South with Endurance: Shackleton’s Antarctic Expedition 1914-1917, the Photographs of Frank Hurley.

This book has a wider focus than the title implies, including more material on Hurley’s photographic career than his Antarctic photographs. But it covers the Antarctic work well, from archives of RGS, the State Library of New South Wales, and of SPRI, Cambridge.

p. 19: Hurley salvaged the bulk of his photographic equipment, glass plates and cinematograph film on November 2 [1915]. Determined to retrieve them, he visited the wreck with Walter How and shoehow cut into the refrigerator where he managed to fish out his zinc-lined galvanized tins, discovering them mostly unharmed, and returned triumphantly to camp with them.

A week later Hurley selected the pick of his negatives, about 150 he reckoned in his original diary, and, because of weight restrictions imposed by Shackleton, destroyed what he estimated to be about 400 glass negatives. His plan seems to have been to make inter-negatives of his Green Album photos when returning to civilization. Nearly two dozen “keepers” were Paget Colour Plates. The Paget process was a lumbering turn-of-the-century method by which color images could be captured and printed. It is interesting to note that Hurley’s Endurance Paget Colour Plates are some of the only survivors of the medium.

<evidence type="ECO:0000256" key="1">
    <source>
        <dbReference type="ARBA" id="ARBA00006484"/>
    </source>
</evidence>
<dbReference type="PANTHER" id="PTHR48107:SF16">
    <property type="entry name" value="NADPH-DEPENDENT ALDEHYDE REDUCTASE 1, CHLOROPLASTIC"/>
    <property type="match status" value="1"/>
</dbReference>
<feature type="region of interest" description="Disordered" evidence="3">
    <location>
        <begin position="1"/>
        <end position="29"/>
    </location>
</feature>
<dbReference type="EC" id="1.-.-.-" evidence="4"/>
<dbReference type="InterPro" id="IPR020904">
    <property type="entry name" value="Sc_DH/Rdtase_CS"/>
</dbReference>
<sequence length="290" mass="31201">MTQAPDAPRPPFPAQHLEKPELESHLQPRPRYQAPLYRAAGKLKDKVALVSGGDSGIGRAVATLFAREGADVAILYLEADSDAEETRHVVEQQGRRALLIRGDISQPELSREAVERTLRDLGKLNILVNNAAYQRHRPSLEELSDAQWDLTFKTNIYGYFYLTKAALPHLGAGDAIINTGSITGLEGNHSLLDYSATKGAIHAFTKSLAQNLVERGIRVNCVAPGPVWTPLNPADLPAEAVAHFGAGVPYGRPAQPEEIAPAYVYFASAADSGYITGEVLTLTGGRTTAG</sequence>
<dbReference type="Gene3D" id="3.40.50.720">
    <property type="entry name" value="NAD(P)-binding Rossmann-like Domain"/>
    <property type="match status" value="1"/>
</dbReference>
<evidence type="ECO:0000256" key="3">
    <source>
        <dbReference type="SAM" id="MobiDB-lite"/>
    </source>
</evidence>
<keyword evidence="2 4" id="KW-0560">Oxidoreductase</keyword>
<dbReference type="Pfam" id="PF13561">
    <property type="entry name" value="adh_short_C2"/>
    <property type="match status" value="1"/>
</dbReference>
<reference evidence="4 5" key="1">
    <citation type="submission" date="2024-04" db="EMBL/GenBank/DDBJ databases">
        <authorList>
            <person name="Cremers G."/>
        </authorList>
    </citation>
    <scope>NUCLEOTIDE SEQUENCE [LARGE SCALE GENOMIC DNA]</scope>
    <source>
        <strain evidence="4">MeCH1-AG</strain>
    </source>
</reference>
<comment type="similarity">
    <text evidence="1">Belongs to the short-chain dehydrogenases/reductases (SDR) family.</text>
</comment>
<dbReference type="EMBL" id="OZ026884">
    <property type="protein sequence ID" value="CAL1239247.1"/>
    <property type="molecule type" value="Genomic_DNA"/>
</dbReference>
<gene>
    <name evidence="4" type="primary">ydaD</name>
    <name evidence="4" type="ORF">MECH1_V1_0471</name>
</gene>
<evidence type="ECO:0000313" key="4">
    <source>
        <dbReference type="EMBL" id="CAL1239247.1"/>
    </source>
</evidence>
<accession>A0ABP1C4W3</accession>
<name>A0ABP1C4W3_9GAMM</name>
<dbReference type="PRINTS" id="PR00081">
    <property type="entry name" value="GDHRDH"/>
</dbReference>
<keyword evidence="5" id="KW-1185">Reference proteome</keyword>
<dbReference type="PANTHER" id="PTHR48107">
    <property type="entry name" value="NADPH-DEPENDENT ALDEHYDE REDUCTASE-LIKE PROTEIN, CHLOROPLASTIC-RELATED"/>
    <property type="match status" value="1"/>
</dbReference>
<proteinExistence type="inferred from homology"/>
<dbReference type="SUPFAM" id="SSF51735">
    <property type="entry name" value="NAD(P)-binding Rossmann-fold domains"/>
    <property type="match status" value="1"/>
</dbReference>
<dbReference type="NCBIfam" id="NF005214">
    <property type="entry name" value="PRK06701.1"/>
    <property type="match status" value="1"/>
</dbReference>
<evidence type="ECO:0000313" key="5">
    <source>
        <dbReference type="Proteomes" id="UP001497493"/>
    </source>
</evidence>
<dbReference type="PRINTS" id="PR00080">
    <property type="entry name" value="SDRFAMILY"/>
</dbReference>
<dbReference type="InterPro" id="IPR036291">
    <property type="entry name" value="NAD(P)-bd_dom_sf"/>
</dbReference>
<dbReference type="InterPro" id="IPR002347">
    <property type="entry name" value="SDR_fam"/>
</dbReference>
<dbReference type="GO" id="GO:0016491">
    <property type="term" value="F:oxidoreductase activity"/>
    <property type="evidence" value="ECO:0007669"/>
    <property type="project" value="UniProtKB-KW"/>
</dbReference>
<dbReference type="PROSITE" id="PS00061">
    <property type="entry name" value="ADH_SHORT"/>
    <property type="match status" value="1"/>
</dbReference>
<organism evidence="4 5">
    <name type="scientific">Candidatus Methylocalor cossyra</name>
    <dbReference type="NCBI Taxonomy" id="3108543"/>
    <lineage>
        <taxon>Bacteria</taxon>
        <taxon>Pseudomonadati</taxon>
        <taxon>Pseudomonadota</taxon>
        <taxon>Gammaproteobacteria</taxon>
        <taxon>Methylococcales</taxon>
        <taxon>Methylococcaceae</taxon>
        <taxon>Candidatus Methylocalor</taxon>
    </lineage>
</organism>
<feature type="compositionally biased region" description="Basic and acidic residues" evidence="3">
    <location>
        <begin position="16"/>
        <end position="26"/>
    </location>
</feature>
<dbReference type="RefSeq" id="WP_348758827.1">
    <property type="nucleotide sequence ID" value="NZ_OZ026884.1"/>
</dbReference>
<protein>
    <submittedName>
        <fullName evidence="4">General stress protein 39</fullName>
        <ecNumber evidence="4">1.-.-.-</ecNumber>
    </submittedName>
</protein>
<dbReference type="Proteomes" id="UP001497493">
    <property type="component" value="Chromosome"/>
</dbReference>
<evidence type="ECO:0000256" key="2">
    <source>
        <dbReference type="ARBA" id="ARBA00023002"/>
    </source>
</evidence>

p. 24, on departure of James Caird from Elephant Island: Among other materials loaded aboard the Caird for its perilous journey were “McNish’s adze, a Primus Cooker, Shackleton’s shotgun, 36 gallons (164 l) of water, 112 pounds (50.8 kg) of ice, and about a ton of rocks for use as ballast. Some of Hurley’s photographs also went aboard, probably in the box made up that morning by Orde Lees which contained Worsley’s logbooks.

p. 48, while waiting for the demise of the Endurance: During the months on the floating ice, Hurley had relatively little opportunity for photography due to the bad weather. However, on August 27, he did manage to capture the now-famous flash photographs of the imprisoned Endurance. …

When the expedition members abandoned the ship, Hurley was told to leave behind all film, equipment, and even his exposed plates. Ignoring Shackleton’s orders, Hurley managed to retrieve the glass plates from the mushy ice water inside the shipwreck. Shackleton caught him doing this but a compromise was reached and Huxley saved some glass plate negatives, the already developed cinema film, one small Kodak camera, and three rolls of unexposed film. He smashed and left behind about 400 glass plates.